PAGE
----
Economic Growth

Washington's Riches: D.C. Area Now Boasts 7 of the Nation's Top-Earning Counties

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Government is good business for those in and around the imperial city: Counties in the Washington, D.C. area increasingly rank among the highest in the nation in terms of household earning, reports The Washington Post:

The Washington region has emerged from the recession looking even more affluent compared with the rest of the country, boasting seven of the 10 counties with the highest household incomes in the nation, new census numbers show.

With a median household income surpassing $119,000, Loudoun County heads the list. Fairfax County, at nearly $106,000, is second. Both have held the same positions for several years running.

…The stability of an economy built on the pillars of the federal government, its legions of contractors and a flourishing high-tech sector is evident in the income rankings.

In 2007, before the recession began, five counties in suburban Washington made it into the top 10. By 2010, there were six. The seven in the latest ranking is an all-time high.

This gives a bit of a sense of how economically disconnected the nation's capitol city is from much of the rest of the country. It also highlights how much money is flowing into the Washington area, where the economy is largely built around supporting the functions of the federal government. And it tells you something about where American businesses invested during the recession: in political influence and power. Which reveals who actually benefits from economic recovery measures and massive regulatory overhauls. When Washington's power grows, so does the value of K Street, and, in turn, so do real-estate prices in the surrounding area. 

NEXT: Changing Story on Embassy Attacks Shows How U.S. Policy is Turning Into Shiite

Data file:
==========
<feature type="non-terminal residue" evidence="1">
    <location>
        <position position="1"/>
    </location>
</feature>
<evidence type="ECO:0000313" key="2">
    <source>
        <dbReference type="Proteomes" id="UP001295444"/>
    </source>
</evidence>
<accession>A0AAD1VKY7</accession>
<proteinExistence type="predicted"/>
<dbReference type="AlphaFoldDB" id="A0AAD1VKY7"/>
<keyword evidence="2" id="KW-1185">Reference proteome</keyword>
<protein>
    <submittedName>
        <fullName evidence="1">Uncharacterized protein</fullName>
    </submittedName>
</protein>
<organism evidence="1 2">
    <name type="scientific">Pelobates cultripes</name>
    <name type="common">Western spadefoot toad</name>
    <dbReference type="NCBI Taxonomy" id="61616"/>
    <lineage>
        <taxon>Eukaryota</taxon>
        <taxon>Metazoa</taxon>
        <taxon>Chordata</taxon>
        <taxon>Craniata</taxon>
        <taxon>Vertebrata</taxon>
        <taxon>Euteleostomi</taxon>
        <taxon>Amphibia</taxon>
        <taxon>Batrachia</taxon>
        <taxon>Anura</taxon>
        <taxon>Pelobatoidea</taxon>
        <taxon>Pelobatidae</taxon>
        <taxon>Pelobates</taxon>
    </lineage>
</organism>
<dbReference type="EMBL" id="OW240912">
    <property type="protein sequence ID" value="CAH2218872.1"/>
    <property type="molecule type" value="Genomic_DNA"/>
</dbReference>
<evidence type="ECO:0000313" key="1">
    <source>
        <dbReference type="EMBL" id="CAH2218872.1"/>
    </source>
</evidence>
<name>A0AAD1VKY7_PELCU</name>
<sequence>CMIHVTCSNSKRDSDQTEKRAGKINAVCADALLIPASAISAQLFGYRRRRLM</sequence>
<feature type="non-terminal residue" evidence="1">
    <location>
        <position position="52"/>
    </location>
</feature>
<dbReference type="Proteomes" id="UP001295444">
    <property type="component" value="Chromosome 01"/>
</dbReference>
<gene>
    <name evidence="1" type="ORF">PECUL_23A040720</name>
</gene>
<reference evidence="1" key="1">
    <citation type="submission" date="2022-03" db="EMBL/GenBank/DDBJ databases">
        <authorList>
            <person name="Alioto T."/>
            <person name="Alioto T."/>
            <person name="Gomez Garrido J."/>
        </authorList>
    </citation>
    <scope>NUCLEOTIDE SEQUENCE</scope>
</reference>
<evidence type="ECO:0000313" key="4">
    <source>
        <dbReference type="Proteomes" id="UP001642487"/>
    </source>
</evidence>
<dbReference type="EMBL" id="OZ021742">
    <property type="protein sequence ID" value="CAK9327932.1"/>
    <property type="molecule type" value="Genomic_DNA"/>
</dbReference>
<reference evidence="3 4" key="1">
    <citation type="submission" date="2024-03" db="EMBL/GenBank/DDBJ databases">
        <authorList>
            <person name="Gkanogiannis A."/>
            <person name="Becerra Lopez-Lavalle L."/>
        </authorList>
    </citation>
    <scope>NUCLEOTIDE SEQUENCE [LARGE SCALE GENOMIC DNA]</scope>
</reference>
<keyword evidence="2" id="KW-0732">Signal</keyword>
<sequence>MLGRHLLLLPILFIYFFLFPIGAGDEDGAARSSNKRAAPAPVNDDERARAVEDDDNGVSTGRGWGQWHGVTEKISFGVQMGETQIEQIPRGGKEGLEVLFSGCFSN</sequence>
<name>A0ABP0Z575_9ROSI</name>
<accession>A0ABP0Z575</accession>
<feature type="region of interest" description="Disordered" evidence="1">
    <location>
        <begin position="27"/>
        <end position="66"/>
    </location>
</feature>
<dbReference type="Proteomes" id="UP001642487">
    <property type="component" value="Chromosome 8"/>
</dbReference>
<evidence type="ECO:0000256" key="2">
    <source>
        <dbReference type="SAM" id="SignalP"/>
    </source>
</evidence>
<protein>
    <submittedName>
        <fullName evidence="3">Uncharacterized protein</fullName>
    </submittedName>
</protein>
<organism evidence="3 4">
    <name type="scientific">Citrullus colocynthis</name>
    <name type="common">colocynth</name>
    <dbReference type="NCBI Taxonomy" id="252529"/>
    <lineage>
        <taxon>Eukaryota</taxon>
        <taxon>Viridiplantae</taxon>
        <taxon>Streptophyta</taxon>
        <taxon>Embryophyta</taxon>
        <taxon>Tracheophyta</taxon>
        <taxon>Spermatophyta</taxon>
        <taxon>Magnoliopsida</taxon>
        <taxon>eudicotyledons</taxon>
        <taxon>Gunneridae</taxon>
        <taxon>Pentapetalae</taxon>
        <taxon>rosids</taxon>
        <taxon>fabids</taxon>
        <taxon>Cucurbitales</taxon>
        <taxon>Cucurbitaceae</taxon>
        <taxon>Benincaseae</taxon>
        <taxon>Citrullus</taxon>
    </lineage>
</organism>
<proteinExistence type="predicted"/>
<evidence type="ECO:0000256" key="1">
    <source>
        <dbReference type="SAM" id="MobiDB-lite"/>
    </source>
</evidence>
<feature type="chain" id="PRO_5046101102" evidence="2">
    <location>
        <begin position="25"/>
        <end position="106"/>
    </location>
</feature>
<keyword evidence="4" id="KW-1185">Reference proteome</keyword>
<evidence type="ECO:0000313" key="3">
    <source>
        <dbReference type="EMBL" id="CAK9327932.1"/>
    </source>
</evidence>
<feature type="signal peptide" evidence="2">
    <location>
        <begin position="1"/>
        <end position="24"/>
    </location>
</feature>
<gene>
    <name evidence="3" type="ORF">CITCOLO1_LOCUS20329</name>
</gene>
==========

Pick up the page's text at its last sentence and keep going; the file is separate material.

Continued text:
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  1. The Washington region has emerged from the recession looking even more affluent compared with the rest of the country

    Unexpectedly.

    The Washington region has unexpectedly emerged from the recession looking even more affluent compared with the rest of the country

    Get with the program, WaPo.

  2. It’s the twelve noon massive thread dump. Thanks Reason!

  3. Nothing is a better symbol of the looter state then the prosperity of the capital.

    1. And of the courtiers who petition the King.

      Anyone still have any questions why Ron Paul—or anyone else serious about devolving power back to the States—was hated by everyone in Washington?

      1. I read a really good essay once, might have been Rand, but could have been someone else. It was all about New York and how all the businessmen, bankers, industrialists were there, and Washington DC was just a sleepy little Southern town. Talked about how different that was from the European model, where business was so dependent on the favor of the ruled that they had to maintain offices in the capital.

        This essay was written in the 50s I think. Obviously things have changed a lot.

      2. It’s because he’s greedy and they’re altruistic and self-sacrificing, obviously.

  4. Nuke it from orbit, it’s the only way to be sure

    1. My dad had a joke about this very proposal…If Washington DC were to be nuked, hundreds of innocent people would be killed.

  5. What percentage of Reason employees live in these counties?

    1. Because of this thing called the internet reason employees don’t actually need to live in the DC area so the percentage is pretty low.